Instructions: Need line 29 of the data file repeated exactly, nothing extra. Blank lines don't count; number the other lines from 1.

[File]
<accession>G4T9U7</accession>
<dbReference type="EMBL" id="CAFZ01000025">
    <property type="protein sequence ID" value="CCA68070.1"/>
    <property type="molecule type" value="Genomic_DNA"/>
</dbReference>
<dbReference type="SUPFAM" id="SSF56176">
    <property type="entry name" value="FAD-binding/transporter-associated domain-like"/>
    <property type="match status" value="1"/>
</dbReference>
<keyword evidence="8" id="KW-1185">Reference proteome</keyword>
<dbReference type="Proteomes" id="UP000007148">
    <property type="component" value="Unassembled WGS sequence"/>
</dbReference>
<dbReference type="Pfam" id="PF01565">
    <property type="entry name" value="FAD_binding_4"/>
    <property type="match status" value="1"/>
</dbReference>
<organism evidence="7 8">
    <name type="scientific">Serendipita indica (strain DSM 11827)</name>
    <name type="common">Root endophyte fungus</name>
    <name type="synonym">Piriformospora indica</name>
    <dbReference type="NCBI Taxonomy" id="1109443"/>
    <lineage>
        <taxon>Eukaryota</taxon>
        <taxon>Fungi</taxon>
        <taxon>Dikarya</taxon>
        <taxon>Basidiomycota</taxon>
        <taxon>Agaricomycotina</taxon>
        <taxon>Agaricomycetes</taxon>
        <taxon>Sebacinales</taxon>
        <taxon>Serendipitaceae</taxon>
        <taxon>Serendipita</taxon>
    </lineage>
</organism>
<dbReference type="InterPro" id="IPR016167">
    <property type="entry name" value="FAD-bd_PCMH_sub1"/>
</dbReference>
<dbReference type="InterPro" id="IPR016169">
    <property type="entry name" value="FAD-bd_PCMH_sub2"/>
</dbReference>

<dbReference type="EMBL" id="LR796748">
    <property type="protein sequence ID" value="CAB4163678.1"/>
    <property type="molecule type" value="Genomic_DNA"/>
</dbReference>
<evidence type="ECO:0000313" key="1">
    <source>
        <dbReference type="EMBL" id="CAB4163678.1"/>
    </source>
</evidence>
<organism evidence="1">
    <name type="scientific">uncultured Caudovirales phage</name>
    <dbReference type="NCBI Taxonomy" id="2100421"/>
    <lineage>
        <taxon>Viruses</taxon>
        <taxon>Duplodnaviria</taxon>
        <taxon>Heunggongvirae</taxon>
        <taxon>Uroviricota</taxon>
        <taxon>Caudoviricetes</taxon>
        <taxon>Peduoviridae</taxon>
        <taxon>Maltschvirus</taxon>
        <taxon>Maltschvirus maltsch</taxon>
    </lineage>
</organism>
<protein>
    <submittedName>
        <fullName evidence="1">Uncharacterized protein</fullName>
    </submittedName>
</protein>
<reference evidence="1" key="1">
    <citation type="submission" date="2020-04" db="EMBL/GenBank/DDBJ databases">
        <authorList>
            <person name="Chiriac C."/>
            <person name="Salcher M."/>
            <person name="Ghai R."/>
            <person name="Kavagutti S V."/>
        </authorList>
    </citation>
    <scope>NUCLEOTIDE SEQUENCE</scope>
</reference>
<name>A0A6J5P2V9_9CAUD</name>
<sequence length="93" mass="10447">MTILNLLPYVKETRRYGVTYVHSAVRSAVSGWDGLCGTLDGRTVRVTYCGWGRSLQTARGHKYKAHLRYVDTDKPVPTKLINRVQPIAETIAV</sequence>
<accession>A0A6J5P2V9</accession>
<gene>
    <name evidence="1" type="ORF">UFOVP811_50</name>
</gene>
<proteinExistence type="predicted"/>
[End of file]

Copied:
        <taxon>Agaricomycetes</taxon>